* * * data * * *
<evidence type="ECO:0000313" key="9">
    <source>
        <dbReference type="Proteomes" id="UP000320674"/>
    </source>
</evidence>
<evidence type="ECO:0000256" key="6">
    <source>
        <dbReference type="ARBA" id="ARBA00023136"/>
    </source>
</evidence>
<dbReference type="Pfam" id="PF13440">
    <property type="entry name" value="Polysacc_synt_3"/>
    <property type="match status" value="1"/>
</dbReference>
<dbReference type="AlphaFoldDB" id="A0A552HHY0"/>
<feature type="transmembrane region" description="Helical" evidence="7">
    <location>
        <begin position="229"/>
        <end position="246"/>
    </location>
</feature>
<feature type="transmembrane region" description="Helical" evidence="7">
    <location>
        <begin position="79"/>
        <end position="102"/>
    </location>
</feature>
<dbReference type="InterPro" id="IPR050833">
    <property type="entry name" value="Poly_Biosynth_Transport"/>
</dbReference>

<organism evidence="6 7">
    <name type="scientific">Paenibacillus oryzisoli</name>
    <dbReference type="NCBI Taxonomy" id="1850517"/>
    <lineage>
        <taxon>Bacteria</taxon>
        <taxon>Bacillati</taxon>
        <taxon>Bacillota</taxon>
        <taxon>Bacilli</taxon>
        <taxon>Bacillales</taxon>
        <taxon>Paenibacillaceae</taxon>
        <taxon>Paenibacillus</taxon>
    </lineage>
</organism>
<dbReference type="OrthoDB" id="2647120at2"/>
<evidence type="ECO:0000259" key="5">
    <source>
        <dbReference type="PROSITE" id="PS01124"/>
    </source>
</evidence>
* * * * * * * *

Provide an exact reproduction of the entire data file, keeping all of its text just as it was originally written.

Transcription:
<evidence type="ECO:0000313" key="9">
    <source>
        <dbReference type="Proteomes" id="UP000320674"/>
    </source>
</evidence>
<evidence type="ECO:0000256" key="6">
    <source>
        <dbReference type="ARBA" id="ARBA00023136"/>
    </source>
</evidence>
<dbReference type="Pfam" id="PF13440">
    <property type="entry name" value="Polysacc_synt_3"/>
    <property type="match status" value="1"/>
</dbReference>
<dbReference type="AlphaFoldDB" id="A0A552HHY0"/>
<feature type="transmembrane region" description="Helical" evidence="7">
    <location>
        <begin position="229"/>
        <end position="246"/>
    </location>
</feature>
<feature type="transmembrane region" description="Helical" evidence="7">
    <location>
        <begin position="79"/>
        <end position="102"/>
    </location>
</feature>
<dbReference type="InterPro" id="IPR050833">
    <property type="entry name" value="Poly_Biosynth_Transport"/>
</dbReference>

<organism evidence="6 7">
    <name type="scientific">Paenibacillus oryzisoli</name>
    <dbReference type="NCBI Taxonomy" id="1850517"/>
    <lineage>
        <taxon>Bacteria</taxon>
        <taxon>Bacillati</taxon>
        <taxon>Bacillota</taxon>
        <taxon>Bacilli</taxon>
        <taxon>Bacillales</taxon>
        <taxon>Paenibacillaceae</taxon>
        <taxon>Paenibacillus</taxon>
    </lineage>
</organism>
<dbReference type="OrthoDB" id="2647120at2"/>
<evidence type="ECO:0000259" key="5">
    <source>
        <dbReference type="PROSITE" id="PS01124"/>
    </source>
</evidence>